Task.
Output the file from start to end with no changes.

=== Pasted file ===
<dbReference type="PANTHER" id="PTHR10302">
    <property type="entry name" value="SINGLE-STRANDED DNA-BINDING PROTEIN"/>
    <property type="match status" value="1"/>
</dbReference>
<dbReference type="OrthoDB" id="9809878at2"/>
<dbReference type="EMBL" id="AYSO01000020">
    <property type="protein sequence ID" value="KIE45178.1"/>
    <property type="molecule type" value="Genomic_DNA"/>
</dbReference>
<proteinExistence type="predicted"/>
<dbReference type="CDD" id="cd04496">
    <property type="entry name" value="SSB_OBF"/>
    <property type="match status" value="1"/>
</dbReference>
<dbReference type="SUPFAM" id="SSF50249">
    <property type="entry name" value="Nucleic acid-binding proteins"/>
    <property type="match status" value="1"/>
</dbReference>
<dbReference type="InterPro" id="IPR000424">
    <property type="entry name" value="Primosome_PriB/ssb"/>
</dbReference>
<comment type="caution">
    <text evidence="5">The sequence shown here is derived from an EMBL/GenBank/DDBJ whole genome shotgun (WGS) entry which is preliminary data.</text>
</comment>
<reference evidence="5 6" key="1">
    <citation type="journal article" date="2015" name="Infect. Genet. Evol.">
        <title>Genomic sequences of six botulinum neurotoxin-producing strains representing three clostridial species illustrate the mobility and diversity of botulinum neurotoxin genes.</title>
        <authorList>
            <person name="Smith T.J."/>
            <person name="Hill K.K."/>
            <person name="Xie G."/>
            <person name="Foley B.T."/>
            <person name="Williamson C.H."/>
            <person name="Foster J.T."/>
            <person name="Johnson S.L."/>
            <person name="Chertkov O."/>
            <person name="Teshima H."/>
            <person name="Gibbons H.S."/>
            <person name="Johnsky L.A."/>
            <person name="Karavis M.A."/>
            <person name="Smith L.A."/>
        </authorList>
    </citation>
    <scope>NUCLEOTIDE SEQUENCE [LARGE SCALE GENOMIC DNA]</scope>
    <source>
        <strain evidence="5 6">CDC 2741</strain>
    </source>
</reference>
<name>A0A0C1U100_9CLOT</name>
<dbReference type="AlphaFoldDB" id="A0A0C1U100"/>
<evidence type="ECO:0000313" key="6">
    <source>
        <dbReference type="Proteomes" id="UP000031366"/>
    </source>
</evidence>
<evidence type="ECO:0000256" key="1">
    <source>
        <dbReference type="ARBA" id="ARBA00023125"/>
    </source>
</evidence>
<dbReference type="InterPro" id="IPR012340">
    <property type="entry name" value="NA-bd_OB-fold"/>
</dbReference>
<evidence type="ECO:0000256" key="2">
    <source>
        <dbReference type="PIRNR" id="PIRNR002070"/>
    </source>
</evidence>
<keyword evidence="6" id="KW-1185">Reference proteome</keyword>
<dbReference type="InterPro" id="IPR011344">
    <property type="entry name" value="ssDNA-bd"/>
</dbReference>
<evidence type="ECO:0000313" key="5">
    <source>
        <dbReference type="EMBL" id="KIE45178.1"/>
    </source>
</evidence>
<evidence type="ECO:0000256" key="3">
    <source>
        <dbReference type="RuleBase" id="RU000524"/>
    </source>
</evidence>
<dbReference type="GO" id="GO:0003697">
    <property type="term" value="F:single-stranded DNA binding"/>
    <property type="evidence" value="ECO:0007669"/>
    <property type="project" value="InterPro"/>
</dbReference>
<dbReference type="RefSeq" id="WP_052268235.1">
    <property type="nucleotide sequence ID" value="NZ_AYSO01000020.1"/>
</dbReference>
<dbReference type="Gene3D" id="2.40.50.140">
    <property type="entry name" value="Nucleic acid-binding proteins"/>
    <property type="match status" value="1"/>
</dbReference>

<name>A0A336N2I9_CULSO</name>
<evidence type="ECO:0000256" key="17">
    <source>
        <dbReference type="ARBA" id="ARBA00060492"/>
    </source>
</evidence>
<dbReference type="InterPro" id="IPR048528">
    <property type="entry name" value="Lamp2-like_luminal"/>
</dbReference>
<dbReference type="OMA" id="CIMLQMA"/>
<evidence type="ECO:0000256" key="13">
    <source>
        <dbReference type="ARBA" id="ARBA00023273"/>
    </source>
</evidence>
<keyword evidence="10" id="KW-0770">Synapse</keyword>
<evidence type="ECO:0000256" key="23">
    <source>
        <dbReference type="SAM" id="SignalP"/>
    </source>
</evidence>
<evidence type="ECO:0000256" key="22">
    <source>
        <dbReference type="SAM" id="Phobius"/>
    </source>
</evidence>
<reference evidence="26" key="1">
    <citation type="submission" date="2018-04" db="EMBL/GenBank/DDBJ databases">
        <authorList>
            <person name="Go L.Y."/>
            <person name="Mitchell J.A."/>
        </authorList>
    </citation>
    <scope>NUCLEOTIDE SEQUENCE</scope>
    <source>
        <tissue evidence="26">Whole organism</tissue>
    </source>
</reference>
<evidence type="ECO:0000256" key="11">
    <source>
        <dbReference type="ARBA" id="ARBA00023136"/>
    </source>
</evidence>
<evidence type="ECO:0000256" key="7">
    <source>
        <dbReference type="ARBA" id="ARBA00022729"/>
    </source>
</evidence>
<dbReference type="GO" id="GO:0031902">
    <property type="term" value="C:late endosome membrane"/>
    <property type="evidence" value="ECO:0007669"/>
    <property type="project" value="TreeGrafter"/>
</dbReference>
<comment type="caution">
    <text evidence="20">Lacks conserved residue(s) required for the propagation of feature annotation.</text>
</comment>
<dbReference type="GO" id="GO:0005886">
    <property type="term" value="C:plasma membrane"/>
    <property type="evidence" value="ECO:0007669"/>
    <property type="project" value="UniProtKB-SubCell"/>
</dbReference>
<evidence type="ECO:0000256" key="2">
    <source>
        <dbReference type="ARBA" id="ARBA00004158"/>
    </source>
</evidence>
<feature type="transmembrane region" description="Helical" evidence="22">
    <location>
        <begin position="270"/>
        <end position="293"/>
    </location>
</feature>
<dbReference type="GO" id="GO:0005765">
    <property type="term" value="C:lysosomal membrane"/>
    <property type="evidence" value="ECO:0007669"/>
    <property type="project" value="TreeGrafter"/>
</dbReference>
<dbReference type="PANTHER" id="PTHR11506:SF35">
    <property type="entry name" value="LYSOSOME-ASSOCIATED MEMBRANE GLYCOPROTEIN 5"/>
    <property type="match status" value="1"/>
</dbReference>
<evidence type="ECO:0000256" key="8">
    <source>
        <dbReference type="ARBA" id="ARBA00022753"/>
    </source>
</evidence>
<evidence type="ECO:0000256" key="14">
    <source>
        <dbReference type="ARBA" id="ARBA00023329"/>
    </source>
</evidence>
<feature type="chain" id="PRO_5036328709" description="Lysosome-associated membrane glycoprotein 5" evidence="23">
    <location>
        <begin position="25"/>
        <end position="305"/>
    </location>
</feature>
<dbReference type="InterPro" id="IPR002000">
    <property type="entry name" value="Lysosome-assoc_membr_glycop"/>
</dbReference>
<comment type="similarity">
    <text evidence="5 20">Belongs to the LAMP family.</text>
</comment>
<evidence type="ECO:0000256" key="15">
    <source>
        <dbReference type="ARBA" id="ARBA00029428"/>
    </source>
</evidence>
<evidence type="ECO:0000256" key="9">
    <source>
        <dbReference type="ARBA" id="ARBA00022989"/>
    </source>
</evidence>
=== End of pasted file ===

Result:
<dbReference type="PANTHER" id="PTHR10302">
    <property type="entry name" value="SINGLE-STRANDED DNA-BINDING PROTEIN"/>
    <property type="match status" value="1"/>
</dbReference>
<dbReference type="OrthoDB" id="9809878at2"/>
<dbReference type="EMBL" id="AYSO01000020">
    <property type="protein sequence ID" value="KIE45178.1"/>
    <property type="molecule type" value="Genomic_DNA"/>
</dbReference>
<proteinExistence type="predicted"/>
<dbReference type="CDD" id="cd04496">
    <property type="entry name" value="SSB_OBF"/>
    <property type="match status" value="1"/>
</dbReference>
<dbReference type="SUPFAM" id="SSF50249">
    <property type="entry name" value="Nucleic acid-binding proteins"/>
    <property type="match status" value="1"/>
</dbReference>
<dbReference type="InterPro" id="IPR000424">
    <property type="entry name" value="Primosome_PriB/ssb"/>
</dbReference>
<comment type="caution">
    <text evidence="5">The sequence shown here is derived from an EMBL/GenBank/DDBJ whole genome shotgun (WGS) entry which is preliminary data.</text>
</comment>
<reference evidence="5 6" key="1">
    <citation type="journal article" date="2015" name="Infect. Genet. Evol.">
        <title>Genomic sequences of six botulinum neurotoxin-producing strains representing three clostridial species illustrate the mobility and diversity of botulinum neurotoxin genes.</title>
        <authorList>
            <person name="Smith T.J."/>
            <person name="Hill K.K."/>
            <person name="Xie G."/>
            <person name="Foley B.T."/>
            <person name="Williamson C.H."/>
            <person name="Foster J.T."/>
            <person name="Johnson S.L."/>
            <person name="Chertkov O."/>
            <person name="Teshima H."/>
            <person name="Gibbons H.S."/>
            <person name="Johnsky L.A."/>
            <person name="Karavis M.A."/>
            <person name="Smith L.A."/>
        </authorList>
    </citation>
    <scope>NUCLEOTIDE SEQUENCE [LARGE SCALE GENOMIC DNA]</scope>
    <source>
        <strain evidence="5 6">CDC 2741</strain>
    </source>
</reference>
<name>A0A0C1U100_9CLOT</name>
<dbReference type="AlphaFoldDB" id="A0A0C1U100"/>
<evidence type="ECO:0000313" key="6">
    <source>
        <dbReference type="Proteomes" id="UP000031366"/>
    </source>
</evidence>
<evidence type="ECO:0000256" key="1">
    <source>
        <dbReference type="ARBA" id="ARBA00023125"/>
    </source>
</evidence>
<dbReference type="InterPro" id="IPR012340">
    <property type="entry name" value="NA-bd_OB-fold"/>
</dbReference>
<evidence type="ECO:0000256" key="2">
    <source>
        <dbReference type="PIRNR" id="PIRNR002070"/>
    </source>
</evidence>
<keyword evidence="6" id="KW-1185">Reference proteome</keyword>
<dbReference type="InterPro" id="IPR011344">
    <property type="entry name" value="ssDNA-bd"/>
</dbReference>
<evidence type="ECO:0000313" key="5">
    <source>
        <dbReference type="EMBL" id="KIE45178.1"/>
    </source>
</evidence>
<evidence type="ECO:0000256" key="3">
    <source>
        <dbReference type="RuleBase" id="RU000524"/>
    </source>
</evidence>
<dbReference type="GO" id="GO:0003697">
    <property type="term" value="F:single-stranded DNA binding"/>
    <property type="evidence" value="ECO:0007669"/>
    <property type="project" value="InterPro"/>
</dbReference>
<dbReference type="RefSeq" id="WP_052268235.1">
    <property type="nucleotide sequence ID" value="NZ_AYSO01000020.1"/>
</dbReference>
<dbReference type="Gene3D" id="2.40.50.140">
    <property type="entry name" value="Nucleic acid-binding proteins"/>
    <property type="match status" value="1"/>
</dbReference>

<name>A0A336N2I9_CULSO</name>
<evidence type="ECO:0000256" key="17">
    <source>
        <dbReference type="ARBA" id="ARBA00060492"/>
    </source>
</evidence>
<dbReference type="InterPro" id="IPR048528">
    <property type="entry name" value="Lamp2-like_luminal"/>
</dbReference>
<dbReference type="OMA" id="CIMLQMA"/>
<evidence type="ECO:0000256" key="13">
    <source>
        <dbReference type="ARBA" id="ARBA00023273"/>
    </source>
</evidence>
<keyword evidence="10" id="KW-0770">Synapse</keyword>
<evidence type="ECO:0000256" key="23">
    <source>
        <dbReference type="SAM" id="SignalP"/>
    </source>
</evidence>
<evidence type="ECO:0000256" key="22">
    <source>
        <dbReference type="SAM" id="Phobius"/>
    </source>
</evidence>
<reference evidence="26" key="1">
    <citation type="submission" date="2018-04" db="EMBL/GenBank/DDBJ databases">
        <authorList>
            <person name="Go L.Y."/>
            <person name="Mitchell J.A."/>
        </authorList>
    </citation>
    <scope>NUCLEOTIDE SEQUENCE</scope>
    <source>
        <tissue evidence="26">Whole organism</tissue>
    </source>
</reference>
<evidence type="ECO:0000256" key="11">
    <source>
        <dbReference type="ARBA" id="ARBA00023136"/>
    </source>
</evidence>
<evidence type="ECO:0000256" key="7">
    <source>
        <dbReference type="ARBA" id="ARBA00022729"/>
    </source>
</evidence>
<dbReference type="GO" id="GO:0031902">
    <property type="term" value="C:late endosome membrane"/>
    <property type="evidence" value="ECO:0007669"/>
    <property type="project" value="TreeGrafter"/>
</dbReference>
<comment type="caution">
    <text evidence="20">Lacks conserved residue(s) required for the propagation of feature annotation.</text>
</comment>
<dbReference type="GO" id="GO:0005886">
    <property type="term" value="C:plasma membrane"/>
    <property type="evidence" value="ECO:0007669"/>
    <property type="project" value="UniProtKB-SubCell"/>
</dbReference>
<evidence type="ECO:0000256" key="2">
    <source>
        <dbReference type="ARBA" id="ARBA00004158"/>
    </source>
</evidence>
<feature type="transmembrane region" description="Helical" evidence="22">
    <location>
        <begin position="270"/>
        <end position="293"/>
    </location>
</feature>
<dbReference type="GO" id="GO:0005765">
    <property type="term" value="C:lysosomal membrane"/>
    <property type="evidence" value="ECO:0007669"/>
    <property type="project" value="TreeGrafter"/>
</dbReference>
<dbReference type="PANTHER" id="PTHR11506:SF35">
    <property type="entry name" value="LYSOSOME-ASSOCIATED MEMBRANE GLYCOPROTEIN 5"/>
    <property type="match status" value="1"/>
</dbReference>
<evidence type="ECO:0000256" key="8">
    <source>
        <dbReference type="ARBA" id="ARBA00022753"/>
    </source>
</evidence>
<evidence type="ECO:0000256" key="14">
    <source>
        <dbReference type="ARBA" id="ARBA00023329"/>
    </source>
</evidence>
<feature type="chain" id="PRO_5036328709" description="Lysosome-associated membrane glycoprotein 5" evidence="23">
    <location>
        <begin position="25"/>
        <end position="305"/>
    </location>
</feature>
<dbReference type="InterPro" id="IPR002000">
    <property type="entry name" value="Lysosome-assoc_membr_glycop"/>
</dbReference>
<comment type="similarity">
    <text evidence="5 20">Belongs to the LAMP family.</text>
</comment>
<evidence type="ECO:0000256" key="15">
    <source>
        <dbReference type="ARBA" id="ARBA00029428"/>
    </source>
</evidence>
<evidence type="ECO:0000256" key="9">
    <source>
        <dbReference type="ARBA" id="ARBA00022989"/>
    </source>
</evidence>